The proposed theory explains why charge mosaics were seen on many different materials, including sheets of paper, rubbing balloons, steel balls rolling on Teflon surfaces, or polymers detached from the same or other polymers. It also hints at the origin of the crackling noise when you peel off a sticky tape – it might be a manifestation of the plasma discharges plucking the tape like a guitar string. Presented research should help control the potentially harmful electrostatic discharges and bring us closer to a true understanding of the nature of contact electrification, noted the research team.
References: “Charge mosaics on contact-electrified dielectrics result from polarity-inverting discharges” by Yaroslav I. Sobolev, Witold Adamkiewicz, Marta Siek and Bartosz A. Grzybowski, 8 September 2022, Nature Physics.
“Correlation between nanosecond X-ray flashes and stick-slip friction in peeling tape” by Carlos G. Camara, Juan V. Escobar, Jonathan R. Hird and Seth J. Putterman, 23 October 2008, Nature.
“The mosaic of surface charge in contact electrification” by H. T. Baytekin, A. Z. Patashinski, M. Branicki, B. Baytekin, S. Soh and B. A. Grzybowski, 23 June 2011, Science.
Electrical discharges are harmless. Those electrin acceleration methods don’t harm anything
In an alternative scenario, each surface develops a highly non-uniform ‘charge mosaic’ with neighboring domains of opposite charge polarities.That’s because of two bidirectional coupled continuous chaotic systems can produce ordered dynamic changes via superposition.If you are interested, you can browse https://zhuanlan.zhihu.com/p/390071860. Joy your everyday!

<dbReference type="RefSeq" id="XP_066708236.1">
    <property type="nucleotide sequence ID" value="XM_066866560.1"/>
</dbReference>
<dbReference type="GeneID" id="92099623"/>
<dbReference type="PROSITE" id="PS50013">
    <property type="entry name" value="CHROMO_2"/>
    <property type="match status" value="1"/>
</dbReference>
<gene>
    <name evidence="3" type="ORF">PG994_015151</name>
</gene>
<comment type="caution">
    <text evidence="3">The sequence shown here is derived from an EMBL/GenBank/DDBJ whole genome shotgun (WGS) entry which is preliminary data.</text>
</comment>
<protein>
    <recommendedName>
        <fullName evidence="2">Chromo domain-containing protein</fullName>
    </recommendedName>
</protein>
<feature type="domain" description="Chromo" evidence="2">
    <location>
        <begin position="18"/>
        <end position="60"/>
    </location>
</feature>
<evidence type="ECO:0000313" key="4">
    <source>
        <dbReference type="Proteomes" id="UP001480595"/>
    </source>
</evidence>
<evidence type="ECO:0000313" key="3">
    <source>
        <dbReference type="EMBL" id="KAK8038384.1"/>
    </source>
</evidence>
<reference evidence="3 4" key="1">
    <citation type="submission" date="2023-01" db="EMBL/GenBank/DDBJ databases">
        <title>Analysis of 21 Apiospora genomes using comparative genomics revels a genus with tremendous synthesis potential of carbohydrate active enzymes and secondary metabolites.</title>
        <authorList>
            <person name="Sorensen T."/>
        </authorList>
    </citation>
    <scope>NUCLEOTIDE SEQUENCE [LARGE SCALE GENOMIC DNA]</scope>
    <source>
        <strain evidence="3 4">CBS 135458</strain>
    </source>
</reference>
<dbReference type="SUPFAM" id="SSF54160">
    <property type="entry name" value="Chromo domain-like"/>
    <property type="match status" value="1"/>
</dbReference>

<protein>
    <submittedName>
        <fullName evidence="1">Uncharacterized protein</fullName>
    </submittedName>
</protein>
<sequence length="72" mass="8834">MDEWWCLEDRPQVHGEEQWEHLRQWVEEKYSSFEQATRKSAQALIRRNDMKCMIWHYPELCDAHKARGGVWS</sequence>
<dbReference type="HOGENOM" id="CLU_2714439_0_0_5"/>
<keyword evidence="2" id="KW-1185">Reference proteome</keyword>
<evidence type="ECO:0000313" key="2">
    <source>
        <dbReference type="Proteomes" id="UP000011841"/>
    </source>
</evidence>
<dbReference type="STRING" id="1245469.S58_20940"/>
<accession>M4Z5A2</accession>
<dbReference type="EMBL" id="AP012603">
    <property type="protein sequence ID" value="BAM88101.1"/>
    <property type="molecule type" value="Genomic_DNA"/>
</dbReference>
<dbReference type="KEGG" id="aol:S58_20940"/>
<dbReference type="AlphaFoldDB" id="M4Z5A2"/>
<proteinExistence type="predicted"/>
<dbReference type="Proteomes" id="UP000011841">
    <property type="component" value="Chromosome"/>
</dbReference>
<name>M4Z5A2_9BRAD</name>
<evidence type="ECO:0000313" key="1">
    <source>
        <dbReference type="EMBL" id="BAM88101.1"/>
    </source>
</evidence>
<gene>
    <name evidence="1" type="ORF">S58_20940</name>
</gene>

We know that this is not clearly correct because of Xerox printing. The Xerox toner provides shades of gray based on the amount of one type of charge.
Believe the problem is in order to measure electrostatic field, a force is created. The presentation of that force disturbed the field.
So it is the field strength measurement that is disturbing the fields’uniforminity. – Buck
There is great harm created with static-electricity. Even water rubbing against each other can create destructive forced.
It’s called lightning. – Buck
I for one, do not understand, but believe ancient history informs us of the desirability of moving water within human settlements. The Alhambra for one, even more ancient waterfalls of the mountain top Peruvian settlements and the Yucatan Penninsula rebuilding including waterfalls.
I can’t help but think that Tesla wrote extensively on this topic in his Colorado Springs lab 1890. And also discovered x-rays in his discharge experiments.
I love Cyamatics and pizoelectricity diffusion domes and cloaking technology, how far can u go in reversing the centrifugal pull of a redefraculating elwire circuit with self inducting absurd downquark trajectory. And when is a top not an isotope ..when it’s all down and , and unders da table 115, 1/137 old tech…. What’s left?
Could this mosaic pattern form because the materials are of a non-uniform density?